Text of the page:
Political spam

I've been out of touch for a long time. An update is greatly overdue.

In the meantime, here are a couple of political spams that are timely, so they won't wait. I am on lots of political spam (i.e. click this link to send message X) lists, and I actually respond to maybe half of them (because lots of things that liberals support are frankly soft-headed). I rarely forward them, though, or post them because they are large in number and relatively low impact.

But things are different right now. Not only is there a new sheriff in town, but there's this stimulus bill. The quality of this bill is going to have a lot of impact on how, or if, the US recovers from the Bush years. In particular, I think it is essential that the bill be no more short-term focused than absolutely necessary to avert disaster, and that it make substantial commitments to long-term investments in energy and infrastructure.

To those who complain that a stimulus bill should be focused on the immediate disaster, I answer that they are fixated on the lesser threat -- of economic dislocation -- in the short term and failing to see the much bigger and long-term threat of a country that has lost its ability to produce things of actual value to itself and the rest of the world. In my mind, the current crisis is the first installment in that unfolding disaster. It's been a long time in making, so it will require long-term investments to counter.

That said, please sign this petition to show support for renewable energy in the stimulus bill:

And if you're just pissed off and want to see a few of the people got us into this mess suffer a long with the rest of us, encourage Congress to make RETROACTIVE the pay limits for executives at financial companies that take taxpayer bailouts:

Drill, baby, drill

The 2030 Challenge website has a great graphic that puts the whole offshore oil discussion in perspective:

That Page also points out that replacing the world's fossil fuel use with nuclear power would require the construction of about 13,000 new nuclear plants, conservatively estimated to cost $77 Trillion. Of course, the gross world product is only $65T.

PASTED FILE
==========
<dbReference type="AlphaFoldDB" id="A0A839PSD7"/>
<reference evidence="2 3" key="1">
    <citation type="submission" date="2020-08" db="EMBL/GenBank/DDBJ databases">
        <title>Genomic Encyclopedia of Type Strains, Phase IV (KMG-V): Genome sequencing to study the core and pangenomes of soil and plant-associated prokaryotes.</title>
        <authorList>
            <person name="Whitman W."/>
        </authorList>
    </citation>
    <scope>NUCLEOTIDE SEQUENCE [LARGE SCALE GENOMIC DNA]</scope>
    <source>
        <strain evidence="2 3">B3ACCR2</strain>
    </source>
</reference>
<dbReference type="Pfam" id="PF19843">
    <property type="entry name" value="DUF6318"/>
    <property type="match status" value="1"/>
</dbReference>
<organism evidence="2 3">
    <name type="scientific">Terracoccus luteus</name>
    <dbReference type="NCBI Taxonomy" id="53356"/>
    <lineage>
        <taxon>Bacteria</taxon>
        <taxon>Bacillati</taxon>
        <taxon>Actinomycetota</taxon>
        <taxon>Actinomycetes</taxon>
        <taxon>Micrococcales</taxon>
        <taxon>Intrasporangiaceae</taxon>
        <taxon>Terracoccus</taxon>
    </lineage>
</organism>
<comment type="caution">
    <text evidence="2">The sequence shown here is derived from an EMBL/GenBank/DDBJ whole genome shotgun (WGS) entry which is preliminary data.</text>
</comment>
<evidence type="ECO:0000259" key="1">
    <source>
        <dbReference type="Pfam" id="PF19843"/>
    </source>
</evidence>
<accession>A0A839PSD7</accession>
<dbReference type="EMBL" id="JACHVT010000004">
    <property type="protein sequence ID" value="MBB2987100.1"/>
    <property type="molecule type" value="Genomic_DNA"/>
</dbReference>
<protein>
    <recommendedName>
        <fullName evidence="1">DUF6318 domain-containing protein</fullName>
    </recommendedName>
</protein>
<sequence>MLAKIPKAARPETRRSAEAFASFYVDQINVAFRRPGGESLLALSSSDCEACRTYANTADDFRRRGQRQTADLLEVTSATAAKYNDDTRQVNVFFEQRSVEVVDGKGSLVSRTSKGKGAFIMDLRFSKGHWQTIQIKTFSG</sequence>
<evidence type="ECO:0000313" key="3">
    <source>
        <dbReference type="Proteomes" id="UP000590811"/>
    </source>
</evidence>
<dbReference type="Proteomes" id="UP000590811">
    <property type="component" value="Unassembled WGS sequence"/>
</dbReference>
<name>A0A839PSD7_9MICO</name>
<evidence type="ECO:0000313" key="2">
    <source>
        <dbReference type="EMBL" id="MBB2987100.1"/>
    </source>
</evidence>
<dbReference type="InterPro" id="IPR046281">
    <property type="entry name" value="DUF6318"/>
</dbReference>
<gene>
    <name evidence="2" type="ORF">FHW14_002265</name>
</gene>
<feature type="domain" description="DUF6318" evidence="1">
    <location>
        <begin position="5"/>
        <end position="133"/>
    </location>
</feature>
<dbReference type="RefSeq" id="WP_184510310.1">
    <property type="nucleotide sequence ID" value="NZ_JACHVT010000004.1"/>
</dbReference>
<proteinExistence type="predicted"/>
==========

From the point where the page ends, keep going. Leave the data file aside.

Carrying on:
A Fire in the Sky

SpaceX succeeds where Rotary Rockets failed: The first orbital flight by a privately funded rocket. On the other hand, they're doing two stages, rather than single stage to orbit, although their first stage is reusable. More to the point, they're founded and funded by Elon Musk, the founder of Paypal. They've got 550 employees -- Rotary never broke 100 even at its peak. As they say, you gotta have the bucks if you want the Buck Rogers.

A victory!

Monsanto is selling off their rBGH product. This is an indication, I think, that the use of "performance enhancing drugs" is losing its grip in the dairy industry in the face of rising public resistance. (It is also, of course, a reflection of the fact that being a drug pusher to the dairy industry isn't nearly as profitable as owning the intellectual property rights on the world's seed supply.) But it's also good news because whoever buys the rights to the product (assuming such a sucker can be found) will probably not have Monsanto's resources supressing resistance to their product.

a new way to grow rice?

This Cornell prof has a technique for growing rice that he says can double (or more) yields while using alot less water and less seed. Pretty cool, if it works. I am a bit skeptical: humans have been growing rice for an awfully long time, and if improvements of this order were available, you would think that someone would have figured it out in the last 4000 years. But the principles behind the technique are sound, so it probably works at least reasonably well.

Cheaper LED lights?

This sounds promising: these guys figured out how to make a practical LED on silicon, rather than on sapphire. Much cheaper that way. Also, this should let us produce much larger LED, since making and handling big silicon wafers is something that industry knows how to do.